The way of the pioneer is always rough. –Harvey S. Firestone
Today is Pioneer Day. For those of you from areas that don’t observe this holiday, it remembers and honors pioneers both past and present, but most especially those pioneers that made the journey across the American continent and settled the West. They were people willing to brave the harsh conditions for hope of a better life, many of them driven away from their old homes by persecution.
When I was a teenager I had the opportunity to participate in a pioneer trek reenactment, where we donned old-fashioned clothes, piled as little gear as possible in wooden handcarts, and hiked across the Wyoming wilderness for a few days. Going into this experience, I’ll admit was not thrilled. I had to leave marching band camp a day early to make the trek and arrived with three hours of sleep and a sprained ankle. But the next few days changed my life.
On the first day we only walked a few miles, pulling our carts through the historic site at Martin’s Cove, and the leaders told us the cove’s story. A group heading west had gotten a late start and had mishaps along the way, and didn’t cross the continental divide before winter set in. Many died of hunger and exposure to the elements, but many were rescued and brought into the cove, which provided some shelter from the winter storms. I was in awe, not only that the tired company kept pushing forward, but that some who had already made it to the Salt Lake Valley would go back out into that storm to rescue the struggling company.
We were organized in small groups and called ourselves “families,” with one shared handcart per family that we took turns pushing. My “parents” were rock solid, always helping push the cart, keeping us all hydrated, and keeping our spirits up. I had three “sisters,” two around my age and one a few years younger, and we bonded within the first quarter mile. My three “brothers” took chivalry to new levels and were constantly pushing on the cart. They never implied that we couldn’t do it, but they never made us ask for help. I covered the last two miles of the day with the oldest brother, and we talked nonstop about everything, life, school, health, religion, politics–all this with a boy I hadn’t even known hours before. I imagined pioneer families traveling in a similar fashion: talking, singing, all helping push, nothing but each other and the trail.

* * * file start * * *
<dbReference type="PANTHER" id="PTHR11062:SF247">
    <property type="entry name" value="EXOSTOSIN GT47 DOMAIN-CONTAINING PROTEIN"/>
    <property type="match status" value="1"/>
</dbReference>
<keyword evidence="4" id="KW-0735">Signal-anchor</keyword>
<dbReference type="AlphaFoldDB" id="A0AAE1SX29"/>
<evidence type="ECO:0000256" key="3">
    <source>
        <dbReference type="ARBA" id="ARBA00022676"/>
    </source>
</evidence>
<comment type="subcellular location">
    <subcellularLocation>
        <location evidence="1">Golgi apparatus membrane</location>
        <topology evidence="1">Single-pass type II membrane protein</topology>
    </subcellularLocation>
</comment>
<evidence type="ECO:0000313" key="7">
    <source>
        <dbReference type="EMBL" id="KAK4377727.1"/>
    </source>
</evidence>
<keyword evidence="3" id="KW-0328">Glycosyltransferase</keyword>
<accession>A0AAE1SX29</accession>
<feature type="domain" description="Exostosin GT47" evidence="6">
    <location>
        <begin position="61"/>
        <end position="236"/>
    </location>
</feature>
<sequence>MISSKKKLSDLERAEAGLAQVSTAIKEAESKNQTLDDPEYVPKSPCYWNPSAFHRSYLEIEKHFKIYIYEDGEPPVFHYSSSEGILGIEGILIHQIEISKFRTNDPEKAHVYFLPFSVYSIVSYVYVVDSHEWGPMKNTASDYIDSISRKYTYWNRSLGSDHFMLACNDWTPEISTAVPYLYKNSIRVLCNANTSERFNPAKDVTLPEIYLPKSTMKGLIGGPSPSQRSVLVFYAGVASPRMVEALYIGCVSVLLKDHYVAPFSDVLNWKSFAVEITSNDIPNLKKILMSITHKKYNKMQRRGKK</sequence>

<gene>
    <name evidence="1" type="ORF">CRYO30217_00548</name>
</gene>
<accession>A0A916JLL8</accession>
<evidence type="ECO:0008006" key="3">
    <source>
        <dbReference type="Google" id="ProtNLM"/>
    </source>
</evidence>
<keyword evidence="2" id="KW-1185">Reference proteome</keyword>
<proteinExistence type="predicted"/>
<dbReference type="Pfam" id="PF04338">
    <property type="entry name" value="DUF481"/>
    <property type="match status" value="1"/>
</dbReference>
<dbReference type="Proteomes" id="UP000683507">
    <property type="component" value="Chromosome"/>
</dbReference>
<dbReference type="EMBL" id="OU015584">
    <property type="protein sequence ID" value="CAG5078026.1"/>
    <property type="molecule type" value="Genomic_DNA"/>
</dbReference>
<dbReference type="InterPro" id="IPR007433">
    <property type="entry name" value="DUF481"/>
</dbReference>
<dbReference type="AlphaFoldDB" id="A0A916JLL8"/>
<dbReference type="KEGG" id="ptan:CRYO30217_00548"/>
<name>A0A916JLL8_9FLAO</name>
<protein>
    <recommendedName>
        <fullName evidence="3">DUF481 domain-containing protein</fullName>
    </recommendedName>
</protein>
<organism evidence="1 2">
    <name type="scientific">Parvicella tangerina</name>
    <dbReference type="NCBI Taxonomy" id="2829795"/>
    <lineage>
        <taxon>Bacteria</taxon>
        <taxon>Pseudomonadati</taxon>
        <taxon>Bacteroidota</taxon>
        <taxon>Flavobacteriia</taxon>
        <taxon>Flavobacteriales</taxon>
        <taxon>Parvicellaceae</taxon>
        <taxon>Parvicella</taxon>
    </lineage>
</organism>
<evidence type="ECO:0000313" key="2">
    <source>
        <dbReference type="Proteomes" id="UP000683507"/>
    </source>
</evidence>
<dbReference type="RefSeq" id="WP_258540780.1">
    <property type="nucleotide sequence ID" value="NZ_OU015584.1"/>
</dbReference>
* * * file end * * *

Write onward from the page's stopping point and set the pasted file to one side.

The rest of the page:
The next day was our longest, covering over fifteen miles on the trail known as Rocky Ridge. The day was long, hot, dusty, and sweaty, and the ridge was very aptly named. We pushed our little handcart up steady hills and across narrow rivers, over rocks so worn down that we could still see grooves cut into the rock from years of wagon wheels. Halfway through the day we had the “women’s pull,” where the women from each family pulled the handcarts up an incline without the men’s assistance. All the internet articles and rallies could never mean more to the feminist in me than those few minutes where I struggled up the hill with my sisters, in memory of all the single women and single mothers who made the journey west alone. I can barely image the strain of being a single mom with all my modern conveniences; I can’t even fathom what these women endured.
After over a dozen miles as we neared the end of the trail, something magical started to happen. We were so tired and sore, but our muscles stopped protesting. I’d done about all the mental complaining I had the capacity for, and my brain finally moved on and stared looking around. The dry flat frontier, with all it’s orange rocks and grayish sagebrush, looked newly beautiful against the strikingly blue sky. My siblings faces, free of makeup and worn with lack of sleep and trail dust, looked newly beautiful as their happiness and sudden energy shone through. Our wobbly handcart continued its familiar creaking, my water continued to taste like dirt, my blisters continued to pop, our pa continued cracking terrible jokes, and my brothers continued kicking pebbles ahead of them on the trail. I caught some sense of what the original trek might have been like, and I could feel their persistence and hope in those worn down rocks. And as we walked down the final hill, my dad who had come to help prepare food came running up to meet me, and cried and hugged like fools.
That night we all had enough every to walk another fifteen miles. We pulled up our full skirts and waded through a river, skipped rocks, explored the brush, built fires, practiced the square dances we’d learned, sang every tired old pioneer song we knew. We were all nasty and dirty and achy but no one bothered to notice. When we packed up the next day and headed home, the world seemed somehow altered.
This Pioneer Day, I’m celebrating the beautiful country these people settled that I get to live in without putting in the effort. I’m celebrating my ancestors who walked those trails, and my newfound family who walked those trails with me. Most of all, I’m celebrating human tenacity, our ability to laugh and sing even in the darkest times, and our innate drive to press forward into the unknown and accomplish the impossible.